Adrenal and thyroid axis function in preterm ventilated baboons

Alan H. Jobe, Susan M. Scott, Daniel H. Polk, Steven R. Seidner

Research output: Contribution to journalArticlepeer-review

3 Scopus citations


Cortisol and thyroid hormones are critical to normal fetal development and neonatal transition, and baseline values and stimulation tests are abnormal after preterm birth. To evaluate cortisol and thyroxine (T4) responses that are not influenced by uncontrolled antenatal events associated with human preterm labor, we measured cortisol and T4 after standard-dose adrenocorticotropin (ACTH) and corticotropin-releasing hormone (CRH) stimulation tests, as well as high-dose CRH and thyrotropin-releasing hormone stimulation tests in baboons that were delivered for 3 separate protocols at 125 days of gestation (term is 186 days). The animals were surfactant treated and ventilated for up to 14 days. Some fetuses were exposed to fetal or maternal betamethasone, and some newborns were treated with 10 μg/kg T4 for 9 days after birth. Baseline cortisol levels were in a stress range of 30-60 μg/dl by day 5. Cortisol did not increase consistently until day 11 in response to a high CRH dose or ACTH. T4 treatment for 9 days after birth suppressed the cortisol responses and subsequent baseline T4 levels. The hypothalamic-pituitary-adrenal (HPA) axis was unresponsive to standard dose stimulation tests until 11 days of age in preterm baboons, indicating HPA immaturity.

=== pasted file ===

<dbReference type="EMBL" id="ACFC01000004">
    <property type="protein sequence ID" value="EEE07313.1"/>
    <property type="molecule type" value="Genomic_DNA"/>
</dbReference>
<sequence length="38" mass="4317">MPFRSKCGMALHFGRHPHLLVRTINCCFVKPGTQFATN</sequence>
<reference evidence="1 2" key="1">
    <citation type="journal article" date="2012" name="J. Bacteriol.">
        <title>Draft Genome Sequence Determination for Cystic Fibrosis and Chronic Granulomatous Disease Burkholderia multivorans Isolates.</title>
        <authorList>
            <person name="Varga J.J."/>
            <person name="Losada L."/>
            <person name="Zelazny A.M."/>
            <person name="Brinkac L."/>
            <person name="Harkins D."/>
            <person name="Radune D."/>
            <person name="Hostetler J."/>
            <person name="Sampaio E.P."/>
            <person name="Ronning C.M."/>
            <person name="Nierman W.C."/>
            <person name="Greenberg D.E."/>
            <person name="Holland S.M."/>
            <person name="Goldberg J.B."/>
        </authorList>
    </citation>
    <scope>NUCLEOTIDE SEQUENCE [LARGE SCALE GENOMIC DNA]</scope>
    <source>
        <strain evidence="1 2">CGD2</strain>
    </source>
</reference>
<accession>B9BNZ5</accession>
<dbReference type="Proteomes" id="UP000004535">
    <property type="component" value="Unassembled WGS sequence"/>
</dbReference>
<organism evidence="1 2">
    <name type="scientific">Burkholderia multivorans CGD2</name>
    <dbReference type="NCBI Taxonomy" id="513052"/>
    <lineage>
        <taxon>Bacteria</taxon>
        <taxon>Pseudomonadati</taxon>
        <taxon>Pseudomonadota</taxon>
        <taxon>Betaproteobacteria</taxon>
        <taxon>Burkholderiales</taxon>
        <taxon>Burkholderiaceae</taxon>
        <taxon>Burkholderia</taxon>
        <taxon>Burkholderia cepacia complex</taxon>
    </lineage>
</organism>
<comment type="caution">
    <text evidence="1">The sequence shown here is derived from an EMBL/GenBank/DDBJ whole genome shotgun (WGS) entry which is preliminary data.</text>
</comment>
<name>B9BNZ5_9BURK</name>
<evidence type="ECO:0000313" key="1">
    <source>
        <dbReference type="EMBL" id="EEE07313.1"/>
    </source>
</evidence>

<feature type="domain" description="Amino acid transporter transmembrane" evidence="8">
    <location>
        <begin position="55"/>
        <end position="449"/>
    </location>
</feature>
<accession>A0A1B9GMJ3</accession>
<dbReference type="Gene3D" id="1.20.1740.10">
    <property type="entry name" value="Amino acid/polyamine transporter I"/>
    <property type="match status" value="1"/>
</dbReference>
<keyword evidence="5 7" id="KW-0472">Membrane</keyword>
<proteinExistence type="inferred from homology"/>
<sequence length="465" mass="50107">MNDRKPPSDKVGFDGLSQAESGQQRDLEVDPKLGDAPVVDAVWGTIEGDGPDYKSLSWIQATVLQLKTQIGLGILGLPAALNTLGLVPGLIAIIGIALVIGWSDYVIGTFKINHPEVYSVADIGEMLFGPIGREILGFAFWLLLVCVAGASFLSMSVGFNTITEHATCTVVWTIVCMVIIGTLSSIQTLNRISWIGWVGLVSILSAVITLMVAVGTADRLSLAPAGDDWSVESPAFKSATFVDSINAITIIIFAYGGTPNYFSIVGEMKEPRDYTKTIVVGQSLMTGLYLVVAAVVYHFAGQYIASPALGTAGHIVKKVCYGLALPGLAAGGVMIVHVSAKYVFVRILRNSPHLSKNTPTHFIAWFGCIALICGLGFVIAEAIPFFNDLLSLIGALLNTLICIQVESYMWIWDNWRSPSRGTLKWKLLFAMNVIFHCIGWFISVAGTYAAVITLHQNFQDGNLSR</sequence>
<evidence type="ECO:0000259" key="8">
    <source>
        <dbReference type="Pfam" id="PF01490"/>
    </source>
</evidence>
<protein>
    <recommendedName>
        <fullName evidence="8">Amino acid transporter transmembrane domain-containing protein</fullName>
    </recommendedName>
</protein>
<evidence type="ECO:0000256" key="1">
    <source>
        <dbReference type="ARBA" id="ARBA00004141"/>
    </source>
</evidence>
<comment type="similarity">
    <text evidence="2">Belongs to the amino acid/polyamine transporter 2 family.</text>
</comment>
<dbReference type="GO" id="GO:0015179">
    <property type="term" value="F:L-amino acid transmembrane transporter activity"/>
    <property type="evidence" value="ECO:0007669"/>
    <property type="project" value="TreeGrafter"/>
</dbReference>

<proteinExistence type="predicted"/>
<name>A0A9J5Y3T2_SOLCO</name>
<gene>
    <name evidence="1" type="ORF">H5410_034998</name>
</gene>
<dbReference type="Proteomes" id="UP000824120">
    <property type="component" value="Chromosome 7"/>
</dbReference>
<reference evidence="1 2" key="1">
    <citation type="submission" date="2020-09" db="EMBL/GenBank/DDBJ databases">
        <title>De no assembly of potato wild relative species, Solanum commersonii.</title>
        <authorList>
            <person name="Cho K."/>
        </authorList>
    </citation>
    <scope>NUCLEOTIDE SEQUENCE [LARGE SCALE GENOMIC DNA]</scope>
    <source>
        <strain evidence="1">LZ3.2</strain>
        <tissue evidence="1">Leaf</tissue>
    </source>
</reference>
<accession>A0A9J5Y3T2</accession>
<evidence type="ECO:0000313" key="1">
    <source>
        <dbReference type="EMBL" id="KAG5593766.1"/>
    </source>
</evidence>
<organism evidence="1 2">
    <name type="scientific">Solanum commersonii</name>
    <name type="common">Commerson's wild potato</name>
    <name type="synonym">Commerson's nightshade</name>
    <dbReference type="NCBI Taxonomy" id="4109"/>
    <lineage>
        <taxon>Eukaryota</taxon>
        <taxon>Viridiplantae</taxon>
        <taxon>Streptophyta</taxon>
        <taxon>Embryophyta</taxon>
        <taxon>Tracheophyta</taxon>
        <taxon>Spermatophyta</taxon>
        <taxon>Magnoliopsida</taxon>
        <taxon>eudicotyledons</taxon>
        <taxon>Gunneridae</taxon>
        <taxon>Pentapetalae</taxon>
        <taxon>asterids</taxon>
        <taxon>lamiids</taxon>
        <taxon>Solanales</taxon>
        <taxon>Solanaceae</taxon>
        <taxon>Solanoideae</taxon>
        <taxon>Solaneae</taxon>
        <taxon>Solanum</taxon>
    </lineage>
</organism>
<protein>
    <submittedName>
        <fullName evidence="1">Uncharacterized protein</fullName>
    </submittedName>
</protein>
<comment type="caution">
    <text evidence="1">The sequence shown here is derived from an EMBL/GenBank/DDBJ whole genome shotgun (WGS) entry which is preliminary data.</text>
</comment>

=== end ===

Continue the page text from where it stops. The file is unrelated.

Original languageEnglish (US)
Pages (from-to)208-216
Number of pages9
JournalBiology of the Neonate
Issue number3
StatePublished - 2003


  • Adrenocorticotropin
  • Bronchopulmonary dysplasia
  • Corticotropin-releasing hormone
  • Cortisol
  • Thyroxine treatments

ASJC Scopus subject areas

  • Pediatrics, Perinatology, and Child Health
  • Developmental Biology


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